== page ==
Continued from Part One: “AA Takes Delivery Of Its First Airbus A319 – Fleet Renewal” here.
On Tuesday July 23rd, at 3:00 PM C.E.T (9 AM US E.S.T/6 AM P.S.T), Fort Worth based American Airlines took delivery of its first Airbus A319, registered as N8001N, with manufacturer’s serial number (MSN) 5678. American Airlines and Airbus held a joint delivery event at their facility in the Finkenwerden borough of Hamburg to commemorate the occasion; American’s first Airbus aircraft in the fleet since the A300-600 were retired in 2009, the first American Airlines purchase of new Airbus equipment since 1988, and the first ever Airbus narrow-bodies in American’s fleet. Airchive was graciously invited along to witness the day’s events. We provided background coverage on the aircraft, its significance for Airbus and American, and the role of the A319 in American’s fleet and network yesterday in Part 1. Today, we’ll be focusing on the events of the day itself.
I was joined on the adventure by fellow #avgeeks Craig West of “Airliner World”, Ian Mckinnon of “MRO Magazine”, Edward (Ned) Russell of “Flightglobal”, and several local journalists from Germany. Our day started at the hotel in central Hamburg, from where we were transferred by bus to the massive Airbus facility.
We began with a press briefing from Airbus’ German head of communications Florian Seidel (pictured below), who gave us an introduction to Airbus and the role it plays in Germany. His press briefing was long and covered lots of different ground, but he shared a couple of interesting pieces of information. According to Florian, roughly 35% of every Airbus A320 family aircraft is assembled in Germany, 35% in France, 17% in Great Britain, and the remainder in Spain (the four major countries that joined together to form Airbus). Also, he told us that the Airbus A350, which we covered the first flight of, is nearing 100 flight test hours with flight testing going ‘quite well.’ He concluded the presentation with a video outlining Airbus’ future vision; featuring the Airbus concept plane, alternative fuel technology, and flying cars amongst others. We were also presented an Airbus bag with what most people would call trinkets, but to aviation lovers such as myself, can only be described as “swag.”
After the presentation, it was time for a factory tour of Airbus’ Hamburg facility, reportedly the world’s 3rd largest site for global aviation manufacturing after Seattle and Tolouse. We will be doing an in-depth story about the factory itself but I will share some of the highlights here. First, we visited the A380 cabin assembly. Parts of the fuselage and much of the cabin systems for every Airbus airplane are built in Hamburg. The only aircraft with final assembly lines (FALs) at Hamburg is the Airbus A320 family; for which there are 3 FALs at Hamburg (the largest manufacturing site), 1 in Toulouse, and 1 in Tianjin, China (with one soon to come to the US at Mobile, Alabama). The A380 cabin systems outfitting takes 6 hangars, and the site is used to deliver A380s to the Europe/Middle East region (EMEA). The Airbus team admitted that initially, figuring out how to add the onboard showers to the Emirates A380s was a bit of a challenge, but it has since become so common (Emirates has already taken delivery of 35 A380s, with 55+ more to come) that the process is now routine for the Airbus cabin installation team(s) in Hamburg.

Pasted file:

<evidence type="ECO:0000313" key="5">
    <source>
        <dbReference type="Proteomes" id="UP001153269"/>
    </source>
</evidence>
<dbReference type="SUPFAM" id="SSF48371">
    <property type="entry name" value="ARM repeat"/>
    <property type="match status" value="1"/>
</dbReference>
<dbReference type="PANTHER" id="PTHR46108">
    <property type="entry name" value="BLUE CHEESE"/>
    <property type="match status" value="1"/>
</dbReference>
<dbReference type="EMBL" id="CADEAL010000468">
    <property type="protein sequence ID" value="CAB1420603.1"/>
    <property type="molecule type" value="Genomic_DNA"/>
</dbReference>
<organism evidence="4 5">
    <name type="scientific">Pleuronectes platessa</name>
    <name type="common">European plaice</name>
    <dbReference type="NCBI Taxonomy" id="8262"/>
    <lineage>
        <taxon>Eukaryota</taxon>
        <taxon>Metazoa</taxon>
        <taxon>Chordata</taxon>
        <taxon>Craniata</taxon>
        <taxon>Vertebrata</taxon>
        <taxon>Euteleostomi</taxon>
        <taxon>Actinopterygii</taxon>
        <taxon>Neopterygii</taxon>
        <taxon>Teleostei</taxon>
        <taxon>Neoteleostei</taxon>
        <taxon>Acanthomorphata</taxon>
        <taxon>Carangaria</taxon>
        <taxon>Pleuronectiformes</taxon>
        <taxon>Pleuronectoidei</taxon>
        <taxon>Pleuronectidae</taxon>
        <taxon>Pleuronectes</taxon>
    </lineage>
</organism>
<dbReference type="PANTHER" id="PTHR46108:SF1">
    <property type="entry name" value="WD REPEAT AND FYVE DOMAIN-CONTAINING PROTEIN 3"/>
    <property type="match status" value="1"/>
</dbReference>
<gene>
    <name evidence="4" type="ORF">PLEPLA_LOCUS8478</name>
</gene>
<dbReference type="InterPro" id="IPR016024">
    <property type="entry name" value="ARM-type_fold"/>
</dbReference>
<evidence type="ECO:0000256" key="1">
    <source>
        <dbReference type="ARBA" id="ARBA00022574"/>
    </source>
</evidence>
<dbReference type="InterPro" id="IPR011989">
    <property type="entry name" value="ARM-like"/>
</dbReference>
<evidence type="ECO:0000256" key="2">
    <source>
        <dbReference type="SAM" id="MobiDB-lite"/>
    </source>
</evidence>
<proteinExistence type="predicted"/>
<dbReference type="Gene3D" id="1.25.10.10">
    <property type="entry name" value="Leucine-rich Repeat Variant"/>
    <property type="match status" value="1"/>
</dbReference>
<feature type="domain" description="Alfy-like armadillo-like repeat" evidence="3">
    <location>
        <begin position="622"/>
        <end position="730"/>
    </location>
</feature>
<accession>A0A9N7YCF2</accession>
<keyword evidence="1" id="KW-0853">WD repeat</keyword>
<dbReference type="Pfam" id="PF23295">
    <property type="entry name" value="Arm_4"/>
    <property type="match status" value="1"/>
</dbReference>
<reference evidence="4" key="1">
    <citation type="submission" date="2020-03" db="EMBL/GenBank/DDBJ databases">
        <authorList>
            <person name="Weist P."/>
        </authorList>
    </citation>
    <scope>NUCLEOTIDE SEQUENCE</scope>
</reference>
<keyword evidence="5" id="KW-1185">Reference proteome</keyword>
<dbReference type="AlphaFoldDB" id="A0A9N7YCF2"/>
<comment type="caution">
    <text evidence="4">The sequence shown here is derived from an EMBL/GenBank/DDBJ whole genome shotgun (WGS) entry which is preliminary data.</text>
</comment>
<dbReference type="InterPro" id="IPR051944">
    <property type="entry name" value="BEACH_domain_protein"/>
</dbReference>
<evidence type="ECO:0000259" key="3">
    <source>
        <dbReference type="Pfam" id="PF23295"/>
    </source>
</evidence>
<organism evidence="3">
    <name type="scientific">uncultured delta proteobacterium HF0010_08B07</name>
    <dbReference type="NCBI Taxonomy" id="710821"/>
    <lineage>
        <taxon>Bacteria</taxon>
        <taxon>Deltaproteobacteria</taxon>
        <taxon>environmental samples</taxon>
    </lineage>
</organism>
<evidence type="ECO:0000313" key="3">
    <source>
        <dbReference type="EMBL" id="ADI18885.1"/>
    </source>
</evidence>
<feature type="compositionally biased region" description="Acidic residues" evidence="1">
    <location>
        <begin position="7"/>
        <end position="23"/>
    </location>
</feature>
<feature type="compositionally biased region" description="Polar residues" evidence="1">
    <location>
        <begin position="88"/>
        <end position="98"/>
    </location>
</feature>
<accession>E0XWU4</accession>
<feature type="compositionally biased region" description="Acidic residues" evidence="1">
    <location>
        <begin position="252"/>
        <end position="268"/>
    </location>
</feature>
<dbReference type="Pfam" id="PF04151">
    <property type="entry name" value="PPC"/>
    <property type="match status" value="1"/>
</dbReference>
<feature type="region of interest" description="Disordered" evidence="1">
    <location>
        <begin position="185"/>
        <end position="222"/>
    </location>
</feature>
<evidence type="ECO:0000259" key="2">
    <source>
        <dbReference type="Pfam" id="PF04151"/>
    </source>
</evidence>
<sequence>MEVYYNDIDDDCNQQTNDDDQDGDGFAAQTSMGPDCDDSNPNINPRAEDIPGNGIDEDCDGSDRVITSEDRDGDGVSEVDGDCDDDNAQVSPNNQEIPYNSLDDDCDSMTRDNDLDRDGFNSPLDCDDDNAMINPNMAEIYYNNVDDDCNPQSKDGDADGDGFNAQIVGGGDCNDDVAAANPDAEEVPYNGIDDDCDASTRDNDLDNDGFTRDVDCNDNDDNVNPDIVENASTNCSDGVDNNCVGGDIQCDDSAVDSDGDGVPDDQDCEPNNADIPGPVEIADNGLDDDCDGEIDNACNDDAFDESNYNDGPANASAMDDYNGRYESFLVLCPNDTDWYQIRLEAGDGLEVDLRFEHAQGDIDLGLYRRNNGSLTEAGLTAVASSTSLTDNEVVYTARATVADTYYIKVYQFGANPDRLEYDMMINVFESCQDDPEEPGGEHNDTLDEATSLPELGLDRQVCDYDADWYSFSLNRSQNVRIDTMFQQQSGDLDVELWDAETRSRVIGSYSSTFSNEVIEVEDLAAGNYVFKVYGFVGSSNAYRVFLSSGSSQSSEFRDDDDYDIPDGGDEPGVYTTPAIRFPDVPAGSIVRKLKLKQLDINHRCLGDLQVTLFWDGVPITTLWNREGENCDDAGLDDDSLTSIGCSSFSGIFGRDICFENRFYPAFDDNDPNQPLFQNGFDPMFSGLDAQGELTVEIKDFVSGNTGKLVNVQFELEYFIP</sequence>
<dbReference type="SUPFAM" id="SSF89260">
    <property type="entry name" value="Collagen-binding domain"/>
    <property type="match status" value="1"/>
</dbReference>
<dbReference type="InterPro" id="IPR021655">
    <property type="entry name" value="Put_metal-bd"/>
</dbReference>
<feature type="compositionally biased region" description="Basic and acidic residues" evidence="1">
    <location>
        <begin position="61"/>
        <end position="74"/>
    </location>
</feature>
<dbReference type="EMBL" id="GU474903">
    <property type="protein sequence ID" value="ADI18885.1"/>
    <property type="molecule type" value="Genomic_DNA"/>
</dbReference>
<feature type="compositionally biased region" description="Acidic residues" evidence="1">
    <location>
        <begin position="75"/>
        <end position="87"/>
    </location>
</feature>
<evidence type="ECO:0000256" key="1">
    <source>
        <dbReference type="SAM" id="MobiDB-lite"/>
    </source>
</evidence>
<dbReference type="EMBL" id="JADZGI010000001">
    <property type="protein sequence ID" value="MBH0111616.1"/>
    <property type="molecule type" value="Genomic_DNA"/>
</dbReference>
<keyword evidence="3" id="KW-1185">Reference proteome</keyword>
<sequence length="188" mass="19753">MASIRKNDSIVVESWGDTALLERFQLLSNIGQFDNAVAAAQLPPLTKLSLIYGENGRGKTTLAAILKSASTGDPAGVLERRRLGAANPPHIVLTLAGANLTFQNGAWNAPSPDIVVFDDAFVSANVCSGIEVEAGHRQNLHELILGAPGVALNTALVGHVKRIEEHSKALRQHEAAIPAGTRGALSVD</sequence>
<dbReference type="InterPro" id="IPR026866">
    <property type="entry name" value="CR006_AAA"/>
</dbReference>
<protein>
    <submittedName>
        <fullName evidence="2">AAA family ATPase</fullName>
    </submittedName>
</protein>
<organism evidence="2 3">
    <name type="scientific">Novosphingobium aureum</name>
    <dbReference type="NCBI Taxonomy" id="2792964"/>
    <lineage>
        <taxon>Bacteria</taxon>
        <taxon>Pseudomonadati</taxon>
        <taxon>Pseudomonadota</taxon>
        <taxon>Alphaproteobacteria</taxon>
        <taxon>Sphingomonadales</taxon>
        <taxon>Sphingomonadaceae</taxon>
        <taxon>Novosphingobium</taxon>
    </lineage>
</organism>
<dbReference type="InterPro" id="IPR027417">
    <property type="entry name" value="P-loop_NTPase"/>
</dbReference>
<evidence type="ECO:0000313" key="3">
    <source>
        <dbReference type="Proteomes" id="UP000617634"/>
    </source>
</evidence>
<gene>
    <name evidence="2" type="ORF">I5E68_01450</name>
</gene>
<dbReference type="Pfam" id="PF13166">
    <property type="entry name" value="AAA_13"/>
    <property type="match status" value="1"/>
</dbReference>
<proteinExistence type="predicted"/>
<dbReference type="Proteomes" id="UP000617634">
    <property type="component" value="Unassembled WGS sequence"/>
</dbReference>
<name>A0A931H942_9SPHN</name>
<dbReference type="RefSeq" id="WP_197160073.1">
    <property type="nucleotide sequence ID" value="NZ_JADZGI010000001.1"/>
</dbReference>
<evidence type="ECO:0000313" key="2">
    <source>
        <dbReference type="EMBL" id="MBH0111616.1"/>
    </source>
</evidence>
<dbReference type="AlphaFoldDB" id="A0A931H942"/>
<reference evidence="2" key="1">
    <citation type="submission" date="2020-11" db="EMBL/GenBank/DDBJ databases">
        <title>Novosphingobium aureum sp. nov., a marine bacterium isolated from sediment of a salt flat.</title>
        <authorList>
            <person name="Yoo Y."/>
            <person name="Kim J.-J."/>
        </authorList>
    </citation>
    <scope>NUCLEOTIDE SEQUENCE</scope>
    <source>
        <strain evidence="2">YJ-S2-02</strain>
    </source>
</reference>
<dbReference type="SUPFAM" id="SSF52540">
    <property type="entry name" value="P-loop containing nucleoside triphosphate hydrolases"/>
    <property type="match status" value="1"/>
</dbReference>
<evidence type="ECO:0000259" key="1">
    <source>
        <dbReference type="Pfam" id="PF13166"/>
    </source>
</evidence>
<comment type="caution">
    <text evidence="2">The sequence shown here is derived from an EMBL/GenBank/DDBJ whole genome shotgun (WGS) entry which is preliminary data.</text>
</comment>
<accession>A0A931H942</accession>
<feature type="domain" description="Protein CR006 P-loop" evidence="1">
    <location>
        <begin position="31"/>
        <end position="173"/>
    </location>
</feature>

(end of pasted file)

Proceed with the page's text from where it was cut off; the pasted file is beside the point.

After the A380 cabin assembly, we headed over to an earlier stage of A380 manufacturing, the fuselage component manufacturing hangar. The A380 sections seen here will not be delivered to customers for another 1.5-2 years; with only 25-30 A380s produced each year, the amount of time spent on producing each aircraft is lengthy.
The Hamburg facility is certainly a complex production area; this A380 tail was spotted lying outside the hangar and is absolutely massive.
After we toured the A380 fuselage production floor, we moved over to the main event; one of the A320 family final assembly lines. According to Airbus, for an A320, it takes between 25 and 30 days from the time the aircraft enters final assembly to the time it is delivered to the customer. When we were on the FAL, there was a US Airways aircraft on the floor in final assembly, as well as aircraft destined for Aeroflot and Finnair. There are 4 stages to the FAL, and interestingly, unlike the A380, all of the cabin installation for the A320 built in Hamburg happens there, but also that the cabin installations for the Tolouse A320s happens there. The Hamburg FAL represents really the peak of lean manufacturing for A320 family aircraft, and Airbus used the facility as the model for the FAL in Tianjin and will use it as a model for the FAL in Mobile as that is built. All of the parts for the A320s are brought in by container ship down the Elbe River to the Airbus facility, and all of the materials for the A320 family aircraft destined for Tianjin (and soon Mobile) are consolidated in Hamburg before being shipped off to the respective FALs, a process that takes roughly 6 weeks to both China and the US.
After viewing the factory, we went over to the Airbus canteen for a specially prepared lunch. The lunch was for the media, our liaisons in the American and Airbus corporate communications teams, as well as several American and Airbus employees from the US. Lunch was an elaborate 4 course meal featuring an amouse bouche, salad, a main course, and dessert. There was also an excellent selection of breads to accompany the meal. You can see the menu below:
On the tables for lunch was a beautiful die-cast model of the A319, which almost every journalist and employee at the table tried to discreetly disassemble and hide in his or her bag at some point during the day. Shown here holding up the model is Ian Bradley, who works for American’s corporate communications team out of London.
After lunch, myself and another German journalist were shuttled off for a two on two conversation between ourselves and American CEO Tom Horton as well as American’s Chief Commercial Officer Virasb Vahidi. We only had 6 or 7 minutes to speak with the executives as time was running out before the delivery ceremony at 3 pm.
I asked Tom about the genesis of the order and he said:
It was clear to us at that time, that American needed a major renovation; the renewal of our fleet. And that was really going to help us re-build the new American Airlines.
He also talked about the significance of American ordering both Boeing and Airbus narrow-bodies and why that occurred:
Each Boeing and Airbus brought very attractive deals, and very attractive financing alongside the deals. And, when we looked at them, we decided that given our needs, and given the fact that we could vastly improve the economics of our company and also create some flexibility and opportunity for growth, we decided to take both deals, and that was fairly surprising to both Boeing and Airbus.